Old tech is being deployed to create alt-protein food our pets will love

My Nguyen

My Nguyen

While innovative food manufacturers are looking for ways to help humans reduce their animal consumption, our beloved pets are being overlooked.

A 2017 study published in the scientific journal Plos One concluded that pets are responsible for up to 30 per cent of the carbon dioxide emissions linked to home meat consumption, and thus contributing to CO2 and greenhouse gas emissions resulting from animal production.

Most dogs and cats in US households – and indeed all over the world – consume considerable amounts of animal-based protein.

This prompted Bond Pet Foods to team up with one of the US’ largest pet food manufacturers, Hill’s Pet Nutrition, to look at ways to create a more sustainable pet food using fermentation – resulting in the first two metric tonnes of animal protein being produced.

Bond and Hill’s partnership, established in late 2021, aims to develop a greener source of animal protein for pets’ dietary needs and commercialise the fermentation technology that enables it.

The US Food and Drug Administration’s Centre for Veterinary Medicine will complete the ingredient’s final review, and based on the findings, prototypes will then be ready for market evaluation.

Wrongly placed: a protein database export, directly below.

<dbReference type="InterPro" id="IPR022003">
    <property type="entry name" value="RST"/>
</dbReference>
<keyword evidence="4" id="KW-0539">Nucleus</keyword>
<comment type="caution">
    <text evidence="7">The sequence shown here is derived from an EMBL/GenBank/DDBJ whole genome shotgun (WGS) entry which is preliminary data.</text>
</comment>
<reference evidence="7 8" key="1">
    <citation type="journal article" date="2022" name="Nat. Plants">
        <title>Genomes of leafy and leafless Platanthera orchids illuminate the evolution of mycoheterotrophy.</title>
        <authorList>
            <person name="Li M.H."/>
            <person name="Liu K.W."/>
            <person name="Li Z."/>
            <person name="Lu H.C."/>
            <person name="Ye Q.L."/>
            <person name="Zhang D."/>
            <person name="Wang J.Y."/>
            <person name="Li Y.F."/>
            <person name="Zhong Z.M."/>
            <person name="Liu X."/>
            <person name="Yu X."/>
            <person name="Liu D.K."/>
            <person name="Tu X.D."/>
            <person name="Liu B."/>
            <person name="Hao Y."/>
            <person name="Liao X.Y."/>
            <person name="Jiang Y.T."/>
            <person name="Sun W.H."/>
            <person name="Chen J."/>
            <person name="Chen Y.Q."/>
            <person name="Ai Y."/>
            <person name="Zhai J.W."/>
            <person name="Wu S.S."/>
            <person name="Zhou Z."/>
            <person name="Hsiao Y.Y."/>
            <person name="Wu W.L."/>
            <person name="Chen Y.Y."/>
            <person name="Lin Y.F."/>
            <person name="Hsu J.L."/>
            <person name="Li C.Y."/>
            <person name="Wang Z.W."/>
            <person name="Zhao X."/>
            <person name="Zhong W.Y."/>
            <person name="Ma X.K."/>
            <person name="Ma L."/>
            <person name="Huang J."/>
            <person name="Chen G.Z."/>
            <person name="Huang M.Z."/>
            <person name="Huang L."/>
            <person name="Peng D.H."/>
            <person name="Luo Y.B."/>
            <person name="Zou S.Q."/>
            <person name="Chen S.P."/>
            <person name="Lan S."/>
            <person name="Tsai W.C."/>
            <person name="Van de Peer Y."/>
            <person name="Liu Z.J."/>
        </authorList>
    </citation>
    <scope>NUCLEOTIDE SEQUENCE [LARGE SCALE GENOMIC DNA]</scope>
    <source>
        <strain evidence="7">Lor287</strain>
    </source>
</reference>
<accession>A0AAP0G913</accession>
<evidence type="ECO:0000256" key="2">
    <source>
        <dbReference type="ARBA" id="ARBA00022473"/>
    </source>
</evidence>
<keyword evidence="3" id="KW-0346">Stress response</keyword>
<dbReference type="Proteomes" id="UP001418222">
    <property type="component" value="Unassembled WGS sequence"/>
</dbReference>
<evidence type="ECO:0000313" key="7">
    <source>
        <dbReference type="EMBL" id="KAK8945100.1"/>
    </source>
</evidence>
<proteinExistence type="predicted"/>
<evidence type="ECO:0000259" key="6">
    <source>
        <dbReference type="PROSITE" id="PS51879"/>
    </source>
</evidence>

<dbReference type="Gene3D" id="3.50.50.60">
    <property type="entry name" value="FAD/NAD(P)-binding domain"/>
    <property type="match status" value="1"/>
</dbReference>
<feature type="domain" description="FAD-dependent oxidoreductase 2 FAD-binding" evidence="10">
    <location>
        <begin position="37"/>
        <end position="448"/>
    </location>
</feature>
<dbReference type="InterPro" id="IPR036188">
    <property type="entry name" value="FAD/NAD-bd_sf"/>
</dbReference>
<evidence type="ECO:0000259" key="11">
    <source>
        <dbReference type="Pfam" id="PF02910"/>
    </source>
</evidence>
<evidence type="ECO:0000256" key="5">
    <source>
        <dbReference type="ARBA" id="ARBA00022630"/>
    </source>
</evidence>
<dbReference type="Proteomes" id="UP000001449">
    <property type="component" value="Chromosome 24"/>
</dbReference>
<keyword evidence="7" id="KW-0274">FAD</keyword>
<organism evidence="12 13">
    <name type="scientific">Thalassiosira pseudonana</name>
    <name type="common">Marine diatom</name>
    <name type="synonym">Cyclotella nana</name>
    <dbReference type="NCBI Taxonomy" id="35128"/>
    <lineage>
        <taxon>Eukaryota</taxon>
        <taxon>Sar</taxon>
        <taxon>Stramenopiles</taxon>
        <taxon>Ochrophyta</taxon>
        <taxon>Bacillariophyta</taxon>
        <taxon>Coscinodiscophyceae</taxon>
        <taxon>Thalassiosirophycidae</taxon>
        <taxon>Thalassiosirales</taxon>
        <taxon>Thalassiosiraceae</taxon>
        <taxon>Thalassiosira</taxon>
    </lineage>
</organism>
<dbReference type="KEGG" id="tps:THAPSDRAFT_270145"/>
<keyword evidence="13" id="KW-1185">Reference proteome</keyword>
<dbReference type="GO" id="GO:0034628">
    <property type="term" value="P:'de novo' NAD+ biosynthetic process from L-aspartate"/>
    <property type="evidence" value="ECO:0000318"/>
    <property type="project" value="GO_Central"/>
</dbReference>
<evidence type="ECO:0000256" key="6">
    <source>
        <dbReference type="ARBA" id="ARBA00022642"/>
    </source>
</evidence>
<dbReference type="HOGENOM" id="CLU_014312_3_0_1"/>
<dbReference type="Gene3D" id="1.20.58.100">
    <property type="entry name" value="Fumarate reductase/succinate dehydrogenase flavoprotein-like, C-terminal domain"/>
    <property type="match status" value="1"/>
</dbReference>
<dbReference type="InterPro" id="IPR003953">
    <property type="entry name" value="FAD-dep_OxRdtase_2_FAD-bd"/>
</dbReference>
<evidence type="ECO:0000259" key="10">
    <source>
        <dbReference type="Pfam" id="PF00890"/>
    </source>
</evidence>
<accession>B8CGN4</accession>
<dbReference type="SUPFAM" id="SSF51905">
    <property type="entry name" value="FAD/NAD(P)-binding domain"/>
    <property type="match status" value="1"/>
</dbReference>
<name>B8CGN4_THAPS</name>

Bond claims its 50-year-old precision fermentation platform technology is secure and can produce everything from enzymes (rennet) for cheese manufacture to Vitamin B12.

The process has been redesigned to generate proteins like chicken, turkey, and beef for pet food applications more effectively and without the need to grow and process farm animals.

“Hill’s is known for its leadership in precise, complete, and balanced, science-based nutrition,” said Dave Baloga, executive VP of science and technology for Hill’s Pet Nutrition.

“We are excited to continue our relationship with Bond and support their truly novel approach to producing animal proteins in a more sustainable way that meets our high-quality standards.”


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